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US expats: the advice you need if your US bank wants to close your account

We have recently been hearing again of another wave of problems for American taxpayers living abroad. Many are being contacted by their US bank or brokerage and informed that their accounts are to be restricted or even closed. The reason for this being that they simply reside outside the US with a foreign correspondence address. For the estimated 140,000 Americans living in the UK, the stance adopted by these financial institutions could have a major effect on their wealth, especially their tax affairs, and they need to take prompt action.

Why is this happening?

This has come about largely as a result of the Foreign Account Tax Compliance Act (FATCA). This legislation brought with it the need for banks and brokerages to gather information on their non-US resident clients, to fulfil their compliance requirements. These regulations affect bank accounts, brokerage accounts, and retirement accounts (IRAs and 401ks).

In some instances, US financial institutions have found the regulations imposed by the Act increasingly onerous and administratively cumbersome, especially as they differ from country to country. As a result, many have decided to curtail the services they offer to those Americans residing overseas. They have informed clients by letter that their account facilities will be restricted (such as sell-only instructions), or worse still, their accounts will be liquidated and a cheque for the balance will be mailed to them.

Impact of having a 401k liquidated

US taxpayers are likely to find themselves in a challenging situation as a result of these actions taken by banks and brokerages. Not only can they find themselves suddenly faced with the need to select the right investment vehicle in which to reinvest their retirement accounts, but worse still, they could also find themselves unexpectedly triggering a Federal tax liability.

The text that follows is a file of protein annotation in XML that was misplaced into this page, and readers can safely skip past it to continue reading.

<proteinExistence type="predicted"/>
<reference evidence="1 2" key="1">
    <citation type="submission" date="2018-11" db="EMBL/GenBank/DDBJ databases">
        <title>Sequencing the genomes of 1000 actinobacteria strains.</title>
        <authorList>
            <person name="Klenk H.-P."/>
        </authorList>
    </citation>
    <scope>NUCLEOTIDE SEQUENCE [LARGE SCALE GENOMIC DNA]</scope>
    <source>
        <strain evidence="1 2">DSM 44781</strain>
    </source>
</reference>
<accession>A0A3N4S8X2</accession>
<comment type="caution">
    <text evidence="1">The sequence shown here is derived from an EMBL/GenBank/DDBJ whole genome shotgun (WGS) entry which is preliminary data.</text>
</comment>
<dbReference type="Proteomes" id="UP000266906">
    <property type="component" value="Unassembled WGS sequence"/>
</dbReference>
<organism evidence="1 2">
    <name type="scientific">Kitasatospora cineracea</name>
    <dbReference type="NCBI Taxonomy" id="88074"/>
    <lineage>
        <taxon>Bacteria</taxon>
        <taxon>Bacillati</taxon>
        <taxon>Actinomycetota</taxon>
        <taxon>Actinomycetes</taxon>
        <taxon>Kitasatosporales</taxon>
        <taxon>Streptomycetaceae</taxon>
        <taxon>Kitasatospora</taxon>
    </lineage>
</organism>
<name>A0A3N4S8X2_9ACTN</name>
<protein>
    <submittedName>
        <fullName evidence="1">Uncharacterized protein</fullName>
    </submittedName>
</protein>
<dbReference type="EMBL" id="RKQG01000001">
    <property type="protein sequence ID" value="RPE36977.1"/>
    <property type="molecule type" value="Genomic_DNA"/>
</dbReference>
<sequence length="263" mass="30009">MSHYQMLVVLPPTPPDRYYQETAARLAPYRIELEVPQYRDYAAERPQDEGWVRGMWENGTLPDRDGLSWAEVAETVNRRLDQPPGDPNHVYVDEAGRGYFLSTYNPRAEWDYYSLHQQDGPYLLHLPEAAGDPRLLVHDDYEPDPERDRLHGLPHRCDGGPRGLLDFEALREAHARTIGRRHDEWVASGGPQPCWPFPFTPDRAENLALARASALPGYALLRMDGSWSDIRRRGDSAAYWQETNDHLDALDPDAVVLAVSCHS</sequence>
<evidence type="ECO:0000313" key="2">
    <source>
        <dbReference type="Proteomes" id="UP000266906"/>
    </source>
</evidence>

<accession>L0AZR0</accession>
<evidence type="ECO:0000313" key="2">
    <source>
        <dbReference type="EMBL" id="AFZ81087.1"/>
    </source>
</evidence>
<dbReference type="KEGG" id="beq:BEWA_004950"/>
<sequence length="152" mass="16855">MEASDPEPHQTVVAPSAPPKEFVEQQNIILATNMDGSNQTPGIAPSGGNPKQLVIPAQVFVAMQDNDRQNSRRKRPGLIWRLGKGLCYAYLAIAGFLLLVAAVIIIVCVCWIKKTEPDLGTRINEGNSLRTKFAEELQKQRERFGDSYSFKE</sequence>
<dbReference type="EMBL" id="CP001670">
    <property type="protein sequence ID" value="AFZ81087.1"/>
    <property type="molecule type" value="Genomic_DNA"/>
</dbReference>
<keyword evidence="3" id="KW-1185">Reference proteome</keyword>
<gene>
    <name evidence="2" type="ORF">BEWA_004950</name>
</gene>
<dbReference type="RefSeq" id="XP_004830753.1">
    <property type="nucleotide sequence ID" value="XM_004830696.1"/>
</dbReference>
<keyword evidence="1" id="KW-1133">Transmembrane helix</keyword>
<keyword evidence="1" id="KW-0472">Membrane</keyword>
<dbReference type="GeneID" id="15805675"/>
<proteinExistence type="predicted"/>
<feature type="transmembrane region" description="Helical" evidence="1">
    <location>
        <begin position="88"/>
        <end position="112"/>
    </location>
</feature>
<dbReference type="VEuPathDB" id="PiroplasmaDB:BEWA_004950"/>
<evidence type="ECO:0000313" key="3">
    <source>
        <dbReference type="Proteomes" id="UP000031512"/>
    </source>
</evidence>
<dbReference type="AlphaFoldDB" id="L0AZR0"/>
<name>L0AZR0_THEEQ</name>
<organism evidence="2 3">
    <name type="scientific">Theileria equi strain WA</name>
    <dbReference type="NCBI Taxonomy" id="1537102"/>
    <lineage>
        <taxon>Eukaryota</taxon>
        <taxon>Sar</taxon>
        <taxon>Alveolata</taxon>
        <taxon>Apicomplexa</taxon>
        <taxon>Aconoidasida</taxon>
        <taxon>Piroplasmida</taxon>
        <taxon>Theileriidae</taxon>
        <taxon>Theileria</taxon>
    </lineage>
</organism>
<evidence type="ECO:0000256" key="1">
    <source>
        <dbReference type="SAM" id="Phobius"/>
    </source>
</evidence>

The Internal Revenue Service (IRS) gives an individual just 60 days to move their plans to a new provider, otherwise the proceeds from a retirement account are subject to tax at ordinary income tax rates. However, there is more bad news.

Steve Coombs, Associate Director from Everfair Tax tells us:“The tax rules surrounding these accounts stipulate that the income can be accessed for the first time after attaining age59 ½. Taking income earlier than that gives rise to an additional 10% early withdrawal penalty on the gross amount taken out. Worse still, this penalty can’t be credited against any corresponding tax liability that the early withdrawal may create, if for example the taxpayer is resident in another country.”

Under the UK/US taxation treaties, such income is taxed in the client’s location, even if the income stream arises in the other country. However, when all of the income is distributed by way of a lump sum, then the tax rights will remain in the US. There may be situations where this is advantageous, but a client’s individual circumstances need to be reviewed ahead of any such distribution to prevent the adverse tax consequences discussed above.

How we can help

Clearly, Americans resident in the UK who find themselves in this position need informed advice from experts in the field of US/UK taxation and international wealth management strategies.

Nathan Prior, Head of Partners Wealth Management International, offers this advice to US clients in this situation: “Taking professional advice as soon as possible is essential to help ensure that your investments and tax-efficient savings, such as 401Ks, are invested in the right financial vehicles, (excluding Passive Foreign Investment Companies and non-reporting funds). This way, you can avoid expensive mistakes that could give rise to onerous annual reporting requirements and potentially a substantial tax bill.”

Partners Wealth Management is a regulated financial advisor with considerable experience of working on wealth management strategies to suit the complex needs of US citizens who are resident in the UK. We work closely with expatriate tax experts, such as Everfair Tax, who provide tax advisory and compliance services, and have considerable expertise in helping clients facing this type of situation.

Please speak with your Partners Wealth Management adviser if you have concerns about how your personal financial plan might be affected, or contact me on the details below.

Nathan Prior
Partner and Head of International
020 7444 4053



This article was produced by Nathan Prior and Steve Coombs, Everfair Tax.

The contents of the article have been prepared solely for information purposes. The article contains information on financial products and services and such information is designed for and addressed solely to individuals seeking generic industry information.